# Problem with static margin and neutral point

### Help Support Homebuilt Aircraft & Kit Plane Forum:

#### Scheny

##### Well-Known Member
Hi!

I was already starting building my scale model (fortunately the wings where the design is already frozen), when I noticed I had one small error in my CoG calculation (CoG of fuselage estimated too much in the front, as front half has almost twice the carbon as the rear half). Now I did not want to take any risk and tried to verify the project three times more:
1. I calculated the weight again with formulas from Raymer and guess what: 158,6kg (Raymer) vs. 160kg (my guess)
2. I made a detailed analysis using VLM2 algorithm with a detailed fuselage panel model --> everything to my expectation
3. I calculated everything with CFD and compared to VLM* data --> perfect match except for drag** (VLM)
Now I try to get the CoG right, but there is something which bothers me. According to literature:
• the CoG should be located between 18-30% MAC
• be in any case in front of the NP
• static margin should be around 10% MAC
According to my simulations, the NP for the complete aircraft is located approximately at 84% MAC (26% for wing alone or 93% for wing+tail excl. fuselage).
This would mean that my static margin for CoG = 25% would be 59%!!! (SM=NP-XCg).

I checked this against other aircraft, but they look similar... CoG in the right spot at 25%, but the NP is way rear. I am now a little insecure about the static margin and hoped for some of your insights.
BR, Andreas

*VLM = vortex lattice method
**the viscous drag is not calculated by VLM, so it only adds a factor for it which is tuned for model aircraft

#### Hot Wings

##### Grumpy Cynic
Supporting Member
Cheap ease rough check for reasonableness:

Cut out a top view on card stock and find the longitudinal balance point. 84% MAC does sound a bit aft.

#### peter hudson

##### Well-Known Member
Aircraft configuration, the size of the horizontal stabilizor, the fuselage shape etc all play into the neutral point. Fred Thomas' "Fundamentals of Sailplane Design" suggests defining your target CG range ...say 25 to 50% MAC then size the stabilizer to achieve 10% static margin at the aft CG. (so 60% MAC in that case)

A lot of indoor free-flight models have stab area limited to maybe 50% of the main wing, and long stick fuselages. Their neutral points and CGs wind up WAY aft of the main wing's 30% MAC. Canards, tandems etc all break the 18%-30% main wing MAC rule for CG location. That rule is sort of statistical for conventionally sized acft. The key is the neutral point of the complete configuration! I like using codes like OPENVSP, setting the CG where I want the neutral point, then dialing in the horizontal tail volume to get a flat CM/Alpha curve. Or, if your config is set, then moving the CG aft until the Cm/Alpha curve is flat. That is basically the neutral point.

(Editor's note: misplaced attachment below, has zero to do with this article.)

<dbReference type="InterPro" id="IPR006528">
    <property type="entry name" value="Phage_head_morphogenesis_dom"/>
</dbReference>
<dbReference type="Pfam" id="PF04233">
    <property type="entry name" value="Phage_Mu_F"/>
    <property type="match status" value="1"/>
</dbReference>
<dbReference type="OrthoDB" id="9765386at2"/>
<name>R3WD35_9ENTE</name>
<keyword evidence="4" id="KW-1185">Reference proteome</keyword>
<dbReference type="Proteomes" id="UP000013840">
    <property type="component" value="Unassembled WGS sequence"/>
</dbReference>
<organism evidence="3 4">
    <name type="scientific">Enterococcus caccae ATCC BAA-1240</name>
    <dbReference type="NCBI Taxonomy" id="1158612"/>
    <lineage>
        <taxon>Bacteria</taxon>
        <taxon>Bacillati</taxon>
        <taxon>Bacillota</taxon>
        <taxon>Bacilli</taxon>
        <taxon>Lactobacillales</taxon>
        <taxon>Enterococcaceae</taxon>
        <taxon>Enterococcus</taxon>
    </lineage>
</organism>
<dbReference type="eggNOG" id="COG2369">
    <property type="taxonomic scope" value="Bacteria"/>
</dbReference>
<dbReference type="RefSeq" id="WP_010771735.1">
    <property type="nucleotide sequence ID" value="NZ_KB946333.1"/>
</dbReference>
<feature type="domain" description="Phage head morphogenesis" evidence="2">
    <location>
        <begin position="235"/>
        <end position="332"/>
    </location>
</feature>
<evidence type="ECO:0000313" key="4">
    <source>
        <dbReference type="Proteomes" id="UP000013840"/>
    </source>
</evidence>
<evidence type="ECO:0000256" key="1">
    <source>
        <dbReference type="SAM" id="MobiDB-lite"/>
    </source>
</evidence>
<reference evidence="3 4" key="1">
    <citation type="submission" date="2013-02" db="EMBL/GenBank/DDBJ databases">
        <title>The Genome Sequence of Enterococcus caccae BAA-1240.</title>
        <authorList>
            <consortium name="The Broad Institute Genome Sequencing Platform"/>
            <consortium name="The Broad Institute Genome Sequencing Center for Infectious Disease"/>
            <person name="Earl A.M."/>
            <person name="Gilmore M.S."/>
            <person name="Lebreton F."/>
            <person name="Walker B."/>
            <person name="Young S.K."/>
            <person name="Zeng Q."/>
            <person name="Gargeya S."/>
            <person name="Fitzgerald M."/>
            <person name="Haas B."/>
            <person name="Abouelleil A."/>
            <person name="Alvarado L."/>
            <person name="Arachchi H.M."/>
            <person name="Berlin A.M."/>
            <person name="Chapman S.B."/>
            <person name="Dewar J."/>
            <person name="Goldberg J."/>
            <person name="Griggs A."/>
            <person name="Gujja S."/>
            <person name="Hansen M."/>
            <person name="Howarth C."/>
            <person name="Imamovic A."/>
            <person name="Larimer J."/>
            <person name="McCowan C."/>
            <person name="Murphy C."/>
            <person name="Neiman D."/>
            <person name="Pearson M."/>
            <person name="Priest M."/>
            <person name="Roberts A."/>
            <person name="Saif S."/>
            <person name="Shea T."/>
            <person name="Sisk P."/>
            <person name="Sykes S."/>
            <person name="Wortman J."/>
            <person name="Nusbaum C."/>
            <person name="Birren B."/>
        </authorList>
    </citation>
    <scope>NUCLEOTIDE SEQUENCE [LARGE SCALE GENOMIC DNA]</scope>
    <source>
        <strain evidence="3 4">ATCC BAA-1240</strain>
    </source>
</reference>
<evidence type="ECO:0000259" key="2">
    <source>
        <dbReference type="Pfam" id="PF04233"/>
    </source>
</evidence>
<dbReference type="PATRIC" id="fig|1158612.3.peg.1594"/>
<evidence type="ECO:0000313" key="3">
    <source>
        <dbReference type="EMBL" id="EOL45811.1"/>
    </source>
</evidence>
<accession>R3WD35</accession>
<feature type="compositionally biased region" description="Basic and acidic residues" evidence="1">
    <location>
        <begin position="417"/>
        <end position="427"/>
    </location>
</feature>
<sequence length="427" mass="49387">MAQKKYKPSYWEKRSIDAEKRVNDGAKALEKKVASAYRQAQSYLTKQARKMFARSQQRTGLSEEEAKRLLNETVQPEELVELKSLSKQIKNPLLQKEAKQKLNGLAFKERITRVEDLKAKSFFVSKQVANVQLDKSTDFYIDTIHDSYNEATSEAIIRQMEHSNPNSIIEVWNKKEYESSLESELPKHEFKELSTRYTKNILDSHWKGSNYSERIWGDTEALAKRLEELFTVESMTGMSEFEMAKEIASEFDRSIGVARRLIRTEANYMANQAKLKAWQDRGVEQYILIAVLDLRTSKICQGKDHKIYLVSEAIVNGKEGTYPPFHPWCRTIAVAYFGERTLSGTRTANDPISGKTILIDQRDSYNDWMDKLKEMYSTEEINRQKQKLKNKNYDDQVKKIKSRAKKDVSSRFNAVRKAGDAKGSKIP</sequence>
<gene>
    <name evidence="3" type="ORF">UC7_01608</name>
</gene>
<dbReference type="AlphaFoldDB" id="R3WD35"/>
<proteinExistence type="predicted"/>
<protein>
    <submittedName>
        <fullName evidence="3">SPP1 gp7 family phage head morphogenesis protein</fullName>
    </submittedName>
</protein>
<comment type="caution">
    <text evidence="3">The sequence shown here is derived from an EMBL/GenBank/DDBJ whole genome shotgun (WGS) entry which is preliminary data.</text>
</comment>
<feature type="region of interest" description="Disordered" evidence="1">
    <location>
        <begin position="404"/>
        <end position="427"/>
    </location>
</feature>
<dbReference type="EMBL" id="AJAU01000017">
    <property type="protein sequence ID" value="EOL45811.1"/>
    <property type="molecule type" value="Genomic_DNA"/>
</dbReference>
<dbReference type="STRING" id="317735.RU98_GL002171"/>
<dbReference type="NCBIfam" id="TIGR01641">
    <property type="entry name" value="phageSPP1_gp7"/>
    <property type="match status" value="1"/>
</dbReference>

Hot Wings is right though. A simple flat model will give an estimate of neutral too. I'd go one farther and say after you cut it out and locate the balance [neutral] point, ballast it to 10% forward of that, give it a little incidence or up elevator, and throw it when your done. Theory is all well and good but a simple model flying across the living room will really set your mind at ease!

#### wsimpso1

##### Super Moderator
Staff member
I just looked at mine, Neutral Point is around 67.5% MAC. 84% MAC sounds a bit far aft.

Maybe review the calculation? Usual approximation on stick fixed

NP = (FSw*Sw*dCl/dalphaw + FSht*Sht*dCl/dalphaht)/(Sw*dCl/dalphaw + Sht*dCl/dalphaht)

where FS is fuselage station for the 1/4 chord point, S is area, dCl/dalpha is lift slope for the foil, usually a function of aspect ratio, but can also include sweep and Mach effects. Since tailplanes usually have smaller AR than most wings, dCl/dalpha is usually smaller for tailplanes than wings.

You get a static margin as big as you are talking, and you might have trouble lifting the nose for takeoff or flaring to land...

Billski

#### ragflyer

##### Well-Known Member
What is your wing and tail area and AR and tail arm? If we know that it is easy enough to verify.

#### Scheny

##### Well-Known Member
At first I want to thank you for your quick and really helpful replies!

Here a picture of the project in its current iteration and a short explanation for the MAC. Root chord is 1000mm and tip chord is ~600mm (winglet going down to almost zero), so MAC is ~850mm. This is why any percentage is quite big. 84% MAC means it is located at 75% root chord.

Tail volume = 0,7:
Wing area: ~4,7m²​
Span: ~5,9m​
Tail area: ~1,2m²​
Elev lever arm: 2,56m​

Geometric middle of the fuselage is roughly located at the trailing edge (slightly in front) --> should also contribute to aft NP.

Last edited:

#### Scheny

##### Well-Known Member
Cheap ease rough check for reasonableness:
Cut out a top view on card stock and find the longitudinal balance point. 84% MAC does sound a bit aft.
As stated above, fuselage center is slightly before trailing edge. So this roughly matches with NP.

The key is the neutral point of the complete configuration! I like using codes like OPENVSP, setting the CG where I want the neutral point, then dialing in the horizontal tail volume to get a flat CM/Alpha curve. Or, if your config is set, then moving the CG aft until the Cm/Alpha curve is flat. That is basically the neutral point.
This is how I reviewed the neutral point to be at 75% root chord, or 84% MAC.

I just looked at mine, Neutral Point is around 67.5% MAC. 84% MAC sounds a bit far aft.
I guess your aircraft hast a tail volume of ~0,5 so my 0,7 that is recommended for jet trainers sounds not that far off anymore.

You get a static margin as big as you are talking, and you might have trouble lifting the nose for takeoff or flaring to land...
This is exactly what I was afraid of

Last edited:

#### Hot Wings

##### Grumpy Cynic
Supporting Member
After seeing the 3D model 84% doesn't seem all that far off so your math is probably correct. Big tail, skinny wing.

#### wsimpso1

##### Super Moderator